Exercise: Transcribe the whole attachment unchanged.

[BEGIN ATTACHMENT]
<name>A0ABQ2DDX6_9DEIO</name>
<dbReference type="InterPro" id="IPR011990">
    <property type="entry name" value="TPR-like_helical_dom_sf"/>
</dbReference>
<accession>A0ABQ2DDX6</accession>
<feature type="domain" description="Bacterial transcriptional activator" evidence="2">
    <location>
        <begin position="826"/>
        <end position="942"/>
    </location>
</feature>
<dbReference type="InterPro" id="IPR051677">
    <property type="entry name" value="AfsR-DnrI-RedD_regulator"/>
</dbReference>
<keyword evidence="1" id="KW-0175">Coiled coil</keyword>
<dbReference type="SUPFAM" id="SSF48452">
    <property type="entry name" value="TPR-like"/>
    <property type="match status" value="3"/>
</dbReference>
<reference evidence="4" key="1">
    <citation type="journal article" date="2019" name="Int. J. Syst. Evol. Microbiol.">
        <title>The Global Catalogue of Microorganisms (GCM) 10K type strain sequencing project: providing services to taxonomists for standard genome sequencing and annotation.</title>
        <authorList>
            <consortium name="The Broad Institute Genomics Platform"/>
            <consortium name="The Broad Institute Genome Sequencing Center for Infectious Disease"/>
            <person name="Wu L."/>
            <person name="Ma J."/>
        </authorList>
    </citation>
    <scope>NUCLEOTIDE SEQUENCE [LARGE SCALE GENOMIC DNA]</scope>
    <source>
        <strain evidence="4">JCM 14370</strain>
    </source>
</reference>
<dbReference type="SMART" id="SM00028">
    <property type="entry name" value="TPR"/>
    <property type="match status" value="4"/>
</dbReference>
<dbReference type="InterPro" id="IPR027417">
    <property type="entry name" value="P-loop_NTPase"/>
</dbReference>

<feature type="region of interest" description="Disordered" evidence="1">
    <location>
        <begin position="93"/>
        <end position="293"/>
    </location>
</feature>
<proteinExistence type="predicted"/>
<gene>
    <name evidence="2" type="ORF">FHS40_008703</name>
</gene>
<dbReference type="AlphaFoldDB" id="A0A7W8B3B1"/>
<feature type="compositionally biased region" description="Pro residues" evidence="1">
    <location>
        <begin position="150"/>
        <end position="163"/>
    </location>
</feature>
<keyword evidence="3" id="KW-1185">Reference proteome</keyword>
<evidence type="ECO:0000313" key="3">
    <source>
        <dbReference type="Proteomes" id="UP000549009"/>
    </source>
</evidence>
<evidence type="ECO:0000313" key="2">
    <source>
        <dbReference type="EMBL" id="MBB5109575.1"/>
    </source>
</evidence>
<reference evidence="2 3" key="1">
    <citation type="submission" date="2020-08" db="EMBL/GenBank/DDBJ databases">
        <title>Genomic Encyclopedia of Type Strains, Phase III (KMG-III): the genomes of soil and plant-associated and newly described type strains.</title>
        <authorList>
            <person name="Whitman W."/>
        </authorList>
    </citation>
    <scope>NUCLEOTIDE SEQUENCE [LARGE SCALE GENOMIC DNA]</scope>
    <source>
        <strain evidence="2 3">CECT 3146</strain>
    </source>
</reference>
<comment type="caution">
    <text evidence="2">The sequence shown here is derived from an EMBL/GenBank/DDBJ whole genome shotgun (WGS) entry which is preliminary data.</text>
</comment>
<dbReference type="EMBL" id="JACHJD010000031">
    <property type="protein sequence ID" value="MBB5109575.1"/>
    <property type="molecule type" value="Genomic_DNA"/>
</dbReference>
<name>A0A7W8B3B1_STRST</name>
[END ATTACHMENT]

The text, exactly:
<name>A0ABQ2DDX6_9DEIO</name>
<dbReference type="InterPro" id="IPR011990">
    <property type="entry name" value="TPR-like_helical_dom_sf"/>
</dbReference>
<accession>A0ABQ2DDX6</accession>
<feature type="domain" description="Bacterial transcriptional activator" evidence="2">
    <location>
        <begin position="826"/>
        <end position="942"/>
    </location>
</feature>
<dbReference type="InterPro" id="IPR051677">
    <property type="entry name" value="AfsR-DnrI-RedD_regulator"/>
</dbReference>
<keyword evidence="1" id="KW-0175">Coiled coil</keyword>
<dbReference type="SUPFAM" id="SSF48452">
    <property type="entry name" value="TPR-like"/>
    <property type="match status" value="3"/>
</dbReference>
<reference evidence="4" key="1">
    <citation type="journal article" date="2019" name="Int. J. Syst. Evol. Microbiol.">
        <title>The Global Catalogue of Microorganisms (GCM) 10K type strain sequencing project: providing services to taxonomists for standard genome sequencing and annotation.</title>
        <authorList>
            <consortium name="The Broad Institute Genomics Platform"/>
            <consortium name="The Broad Institute Genome Sequencing Center for Infectious Disease"/>
            <person name="Wu L."/>
            <person name="Ma J."/>
        </authorList>
    </citation>
    <scope>NUCLEOTIDE SEQUENCE [LARGE SCALE GENOMIC DNA]</scope>
    <source>
        <strain evidence="4">JCM 14370</strain>
    </source>
</reference>
<dbReference type="SMART" id="SM00028">
    <property type="entry name" value="TPR"/>
    <property type="match status" value="4"/>
</dbReference>
<dbReference type="InterPro" id="IPR027417">
    <property type="entry name" value="P-loop_NTPase"/>
</dbReference>

<feature type="region of interest" description="Disordered" evidence="1">
    <location>
        <begin position="93"/>
        <end position="293"/>
    </location>
</feature>
<proteinExistence type="predicted"/>
<gene>
    <name evidence="2" type="ORF">FHS40_008703</name>
</gene>
<dbReference type="AlphaFoldDB" id="A0A7W8B3B1"/>
<feature type="compositionally biased region" description="Pro residues" evidence="1">
    <location>
        <begin position="150"/>
        <end position="163"/>
    </location>
</feature>
<keyword evidence="3" id="KW-1185">Reference proteome</keyword>
<evidence type="ECO:0000313" key="3">
    <source>
        <dbReference type="Proteomes" id="UP000549009"/>
    </source>
</evidence>
<evidence type="ECO:0000313" key="2">
    <source>
        <dbReference type="EMBL" id="MBB5109575.1"/>
    </source>
</evidence>
<reference evidence="2 3" key="1">
    <citation type="submission" date="2020-08" db="EMBL/GenBank/DDBJ databases">
        <title>Genomic Encyclopedia of Type Strains, Phase III (KMG-III): the genomes of soil and plant-associated and newly described type strains.</title>
        <authorList>
            <person name="Whitman W."/>
        </authorList>
    </citation>
    <scope>NUCLEOTIDE SEQUENCE [LARGE SCALE GENOMIC DNA]</scope>
    <source>
        <strain evidence="2 3">CECT 3146</strain>
    </source>
</reference>
<comment type="caution">
    <text evidence="2">The sequence shown here is derived from an EMBL/GenBank/DDBJ whole genome shotgun (WGS) entry which is preliminary data.</text>
</comment>
<dbReference type="EMBL" id="JACHJD010000031">
    <property type="protein sequence ID" value="MBB5109575.1"/>
    <property type="molecule type" value="Genomic_DNA"/>
</dbReference>
<name>A0A7W8B3B1_STRST</name>